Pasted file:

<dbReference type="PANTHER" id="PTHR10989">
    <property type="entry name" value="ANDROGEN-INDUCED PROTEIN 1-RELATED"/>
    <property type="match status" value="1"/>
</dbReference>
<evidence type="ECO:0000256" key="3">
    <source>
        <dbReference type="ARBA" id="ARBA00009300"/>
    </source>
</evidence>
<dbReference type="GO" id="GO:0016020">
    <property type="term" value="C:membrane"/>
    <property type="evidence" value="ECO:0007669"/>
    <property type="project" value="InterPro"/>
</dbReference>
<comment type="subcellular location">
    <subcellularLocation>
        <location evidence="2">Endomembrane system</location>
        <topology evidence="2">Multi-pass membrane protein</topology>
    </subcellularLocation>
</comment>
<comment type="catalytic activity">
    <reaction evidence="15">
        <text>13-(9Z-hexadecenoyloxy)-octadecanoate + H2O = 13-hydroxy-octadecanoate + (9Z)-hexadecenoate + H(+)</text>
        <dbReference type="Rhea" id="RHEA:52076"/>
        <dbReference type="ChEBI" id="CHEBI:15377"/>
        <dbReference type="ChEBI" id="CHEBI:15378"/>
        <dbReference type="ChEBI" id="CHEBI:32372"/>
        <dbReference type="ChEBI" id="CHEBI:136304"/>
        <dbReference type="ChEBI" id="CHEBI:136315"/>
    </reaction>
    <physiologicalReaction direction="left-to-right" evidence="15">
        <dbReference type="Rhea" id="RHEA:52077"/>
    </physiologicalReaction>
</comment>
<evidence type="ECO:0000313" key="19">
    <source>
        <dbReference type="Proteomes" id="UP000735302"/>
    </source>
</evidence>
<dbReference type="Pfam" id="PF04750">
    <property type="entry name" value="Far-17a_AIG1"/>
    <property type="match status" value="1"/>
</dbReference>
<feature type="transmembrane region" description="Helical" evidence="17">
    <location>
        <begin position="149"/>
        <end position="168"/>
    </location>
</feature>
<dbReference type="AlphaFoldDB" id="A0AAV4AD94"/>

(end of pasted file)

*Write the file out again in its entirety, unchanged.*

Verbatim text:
<dbReference type="PANTHER" id="PTHR10989">
    <property type="entry name" value="ANDROGEN-INDUCED PROTEIN 1-RELATED"/>
    <property type="match status" value="1"/>
</dbReference>
<evidence type="ECO:0000256" key="3">
    <source>
        <dbReference type="ARBA" id="ARBA00009300"/>
    </source>
</evidence>
<dbReference type="GO" id="GO:0016020">
    <property type="term" value="C:membrane"/>
    <property type="evidence" value="ECO:0007669"/>
    <property type="project" value="InterPro"/>
</dbReference>
<comment type="subcellular location">
    <subcellularLocation>
        <location evidence="2">Endomembrane system</location>
        <topology evidence="2">Multi-pass membrane protein</topology>
    </subcellularLocation>
</comment>
<comment type="catalytic activity">
    <reaction evidence="15">
        <text>13-(9Z-hexadecenoyloxy)-octadecanoate + H2O = 13-hydroxy-octadecanoate + (9Z)-hexadecenoate + H(+)</text>
        <dbReference type="Rhea" id="RHEA:52076"/>
        <dbReference type="ChEBI" id="CHEBI:15377"/>
        <dbReference type="ChEBI" id="CHEBI:15378"/>
        <dbReference type="ChEBI" id="CHEBI:32372"/>
        <dbReference type="ChEBI" id="CHEBI:136304"/>
        <dbReference type="ChEBI" id="CHEBI:136315"/>
    </reaction>
    <physiologicalReaction direction="left-to-right" evidence="15">
        <dbReference type="Rhea" id="RHEA:52077"/>
    </physiologicalReaction>
</comment>
<evidence type="ECO:0000313" key="19">
    <source>
        <dbReference type="Proteomes" id="UP000735302"/>
    </source>
</evidence>
<dbReference type="Pfam" id="PF04750">
    <property type="entry name" value="Far-17a_AIG1"/>
    <property type="match status" value="1"/>
</dbReference>
<feature type="transmembrane region" description="Helical" evidence="17">
    <location>
        <begin position="149"/>
        <end position="168"/>
    </location>
</feature>
<dbReference type="AlphaFoldDB" id="A0AAV4AD94"/>